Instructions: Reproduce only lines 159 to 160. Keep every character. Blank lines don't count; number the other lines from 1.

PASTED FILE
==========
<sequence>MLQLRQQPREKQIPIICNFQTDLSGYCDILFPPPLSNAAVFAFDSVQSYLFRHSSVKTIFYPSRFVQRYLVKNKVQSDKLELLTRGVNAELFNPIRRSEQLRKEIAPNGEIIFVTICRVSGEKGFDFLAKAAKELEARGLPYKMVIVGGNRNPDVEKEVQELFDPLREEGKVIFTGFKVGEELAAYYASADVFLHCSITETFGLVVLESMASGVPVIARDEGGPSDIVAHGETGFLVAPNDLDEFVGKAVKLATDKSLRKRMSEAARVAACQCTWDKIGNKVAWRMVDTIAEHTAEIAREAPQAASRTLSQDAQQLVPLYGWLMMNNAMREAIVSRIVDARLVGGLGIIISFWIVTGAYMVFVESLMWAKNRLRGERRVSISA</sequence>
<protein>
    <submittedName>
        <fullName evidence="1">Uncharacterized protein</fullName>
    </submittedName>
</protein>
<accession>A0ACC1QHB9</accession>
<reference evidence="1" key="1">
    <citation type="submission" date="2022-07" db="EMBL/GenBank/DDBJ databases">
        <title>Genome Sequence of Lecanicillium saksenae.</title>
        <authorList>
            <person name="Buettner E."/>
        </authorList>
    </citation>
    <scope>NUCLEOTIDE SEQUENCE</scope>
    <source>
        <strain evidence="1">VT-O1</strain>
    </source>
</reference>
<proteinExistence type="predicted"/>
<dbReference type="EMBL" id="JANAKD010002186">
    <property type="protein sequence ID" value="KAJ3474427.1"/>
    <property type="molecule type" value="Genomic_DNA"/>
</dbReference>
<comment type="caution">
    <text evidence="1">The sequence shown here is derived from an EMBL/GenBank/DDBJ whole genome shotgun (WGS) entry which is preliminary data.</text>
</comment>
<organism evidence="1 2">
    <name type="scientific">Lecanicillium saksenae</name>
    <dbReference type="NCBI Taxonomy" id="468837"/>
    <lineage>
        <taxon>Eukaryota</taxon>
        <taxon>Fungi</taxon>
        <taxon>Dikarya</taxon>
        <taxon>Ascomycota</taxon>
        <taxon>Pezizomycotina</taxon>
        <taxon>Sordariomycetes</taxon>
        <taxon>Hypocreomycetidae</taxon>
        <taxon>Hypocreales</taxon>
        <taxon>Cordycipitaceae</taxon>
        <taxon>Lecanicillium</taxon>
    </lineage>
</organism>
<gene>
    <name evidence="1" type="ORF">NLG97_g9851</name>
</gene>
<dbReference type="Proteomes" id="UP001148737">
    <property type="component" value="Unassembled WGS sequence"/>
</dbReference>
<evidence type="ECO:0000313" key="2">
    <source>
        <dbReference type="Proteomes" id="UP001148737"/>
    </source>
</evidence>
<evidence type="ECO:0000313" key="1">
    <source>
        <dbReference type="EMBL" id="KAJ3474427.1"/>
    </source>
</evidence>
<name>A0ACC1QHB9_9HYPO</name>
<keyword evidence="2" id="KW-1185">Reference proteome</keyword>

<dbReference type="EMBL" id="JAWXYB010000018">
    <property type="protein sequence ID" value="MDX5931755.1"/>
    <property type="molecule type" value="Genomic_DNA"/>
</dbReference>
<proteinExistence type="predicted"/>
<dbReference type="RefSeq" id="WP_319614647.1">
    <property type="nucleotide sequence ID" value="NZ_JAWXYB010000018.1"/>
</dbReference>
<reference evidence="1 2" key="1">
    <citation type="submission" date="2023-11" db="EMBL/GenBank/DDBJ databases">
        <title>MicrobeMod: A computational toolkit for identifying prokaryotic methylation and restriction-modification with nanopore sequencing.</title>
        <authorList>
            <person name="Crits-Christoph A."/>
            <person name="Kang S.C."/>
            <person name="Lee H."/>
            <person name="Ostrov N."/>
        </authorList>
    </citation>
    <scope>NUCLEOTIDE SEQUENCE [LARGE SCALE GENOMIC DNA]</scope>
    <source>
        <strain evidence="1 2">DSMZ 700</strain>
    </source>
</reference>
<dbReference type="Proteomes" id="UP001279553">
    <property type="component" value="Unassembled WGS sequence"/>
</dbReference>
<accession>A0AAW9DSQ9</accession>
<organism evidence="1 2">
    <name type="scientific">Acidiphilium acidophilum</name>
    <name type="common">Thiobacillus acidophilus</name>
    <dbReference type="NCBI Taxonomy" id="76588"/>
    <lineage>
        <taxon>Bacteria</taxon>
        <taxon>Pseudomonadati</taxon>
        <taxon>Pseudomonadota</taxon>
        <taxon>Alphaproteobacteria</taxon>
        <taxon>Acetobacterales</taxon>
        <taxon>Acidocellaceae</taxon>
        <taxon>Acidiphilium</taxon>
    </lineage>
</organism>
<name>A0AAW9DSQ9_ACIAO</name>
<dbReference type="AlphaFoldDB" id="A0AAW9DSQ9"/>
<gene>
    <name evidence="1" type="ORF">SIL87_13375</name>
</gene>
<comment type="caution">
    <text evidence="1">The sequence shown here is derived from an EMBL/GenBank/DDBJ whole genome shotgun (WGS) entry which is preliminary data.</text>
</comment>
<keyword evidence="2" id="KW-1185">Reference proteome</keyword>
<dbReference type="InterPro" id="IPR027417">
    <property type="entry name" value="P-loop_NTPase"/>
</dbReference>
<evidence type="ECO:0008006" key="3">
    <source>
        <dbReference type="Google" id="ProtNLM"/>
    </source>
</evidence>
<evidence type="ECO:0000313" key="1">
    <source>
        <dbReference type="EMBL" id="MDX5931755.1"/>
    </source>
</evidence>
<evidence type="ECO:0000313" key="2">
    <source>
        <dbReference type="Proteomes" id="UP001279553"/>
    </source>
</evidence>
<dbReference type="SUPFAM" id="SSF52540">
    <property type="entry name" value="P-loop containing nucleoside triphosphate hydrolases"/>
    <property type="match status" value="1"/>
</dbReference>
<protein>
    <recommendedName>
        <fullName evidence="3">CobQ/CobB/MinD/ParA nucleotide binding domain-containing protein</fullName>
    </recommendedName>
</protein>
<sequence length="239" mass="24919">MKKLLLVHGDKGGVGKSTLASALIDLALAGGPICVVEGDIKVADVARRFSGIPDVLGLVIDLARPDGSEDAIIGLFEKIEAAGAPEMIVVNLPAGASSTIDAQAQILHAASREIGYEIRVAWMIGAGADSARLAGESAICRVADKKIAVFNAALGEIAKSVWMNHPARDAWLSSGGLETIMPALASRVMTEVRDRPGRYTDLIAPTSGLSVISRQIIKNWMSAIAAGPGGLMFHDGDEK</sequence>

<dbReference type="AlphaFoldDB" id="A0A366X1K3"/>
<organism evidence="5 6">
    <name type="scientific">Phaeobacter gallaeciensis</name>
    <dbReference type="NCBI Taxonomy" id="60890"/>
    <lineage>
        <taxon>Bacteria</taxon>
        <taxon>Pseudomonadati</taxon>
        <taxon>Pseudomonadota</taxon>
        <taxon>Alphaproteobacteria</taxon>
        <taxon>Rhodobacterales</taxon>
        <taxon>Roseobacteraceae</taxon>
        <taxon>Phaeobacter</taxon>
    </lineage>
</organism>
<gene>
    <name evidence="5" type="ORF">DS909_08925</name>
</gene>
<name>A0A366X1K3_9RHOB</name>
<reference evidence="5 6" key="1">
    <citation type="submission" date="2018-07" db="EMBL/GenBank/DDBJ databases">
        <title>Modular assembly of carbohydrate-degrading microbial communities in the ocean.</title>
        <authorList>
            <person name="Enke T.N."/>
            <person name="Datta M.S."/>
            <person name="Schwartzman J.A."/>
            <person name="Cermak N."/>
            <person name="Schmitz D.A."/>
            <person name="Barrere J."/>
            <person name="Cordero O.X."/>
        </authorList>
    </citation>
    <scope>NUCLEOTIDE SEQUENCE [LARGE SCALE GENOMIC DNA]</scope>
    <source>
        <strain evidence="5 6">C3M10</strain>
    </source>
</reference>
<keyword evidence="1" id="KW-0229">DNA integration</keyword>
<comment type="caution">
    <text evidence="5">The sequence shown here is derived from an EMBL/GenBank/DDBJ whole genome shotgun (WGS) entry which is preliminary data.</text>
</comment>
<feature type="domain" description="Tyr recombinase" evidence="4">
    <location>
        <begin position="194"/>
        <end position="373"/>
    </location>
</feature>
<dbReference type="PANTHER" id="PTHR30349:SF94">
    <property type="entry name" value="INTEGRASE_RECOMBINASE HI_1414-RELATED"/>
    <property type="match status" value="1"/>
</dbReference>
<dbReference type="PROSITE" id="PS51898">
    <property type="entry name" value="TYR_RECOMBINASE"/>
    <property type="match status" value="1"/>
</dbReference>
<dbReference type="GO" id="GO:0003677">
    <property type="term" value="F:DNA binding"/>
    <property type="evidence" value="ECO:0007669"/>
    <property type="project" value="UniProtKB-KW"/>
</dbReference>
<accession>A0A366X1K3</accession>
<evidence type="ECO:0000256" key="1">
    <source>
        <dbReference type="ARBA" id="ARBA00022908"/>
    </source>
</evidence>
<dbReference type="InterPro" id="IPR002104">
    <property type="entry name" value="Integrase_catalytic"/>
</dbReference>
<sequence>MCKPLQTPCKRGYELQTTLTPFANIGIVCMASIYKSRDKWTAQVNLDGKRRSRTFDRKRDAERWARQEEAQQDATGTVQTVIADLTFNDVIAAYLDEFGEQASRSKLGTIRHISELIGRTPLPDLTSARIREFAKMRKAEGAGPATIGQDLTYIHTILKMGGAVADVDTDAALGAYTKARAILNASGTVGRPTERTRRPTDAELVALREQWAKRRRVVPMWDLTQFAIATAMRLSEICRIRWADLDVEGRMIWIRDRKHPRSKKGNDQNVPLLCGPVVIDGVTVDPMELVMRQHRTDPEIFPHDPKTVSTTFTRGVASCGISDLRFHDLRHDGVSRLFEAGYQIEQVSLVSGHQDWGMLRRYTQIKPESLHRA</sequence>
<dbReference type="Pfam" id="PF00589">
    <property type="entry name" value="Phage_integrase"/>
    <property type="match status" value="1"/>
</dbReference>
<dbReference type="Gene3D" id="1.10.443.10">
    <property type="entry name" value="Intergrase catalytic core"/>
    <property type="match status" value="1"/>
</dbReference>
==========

    <citation type="submission" date="2018-07" db="EMBL/GenBank/DDBJ databases">
        <title>Modular assembly of carbohydrate-degrading microbial communities in the ocean.</title>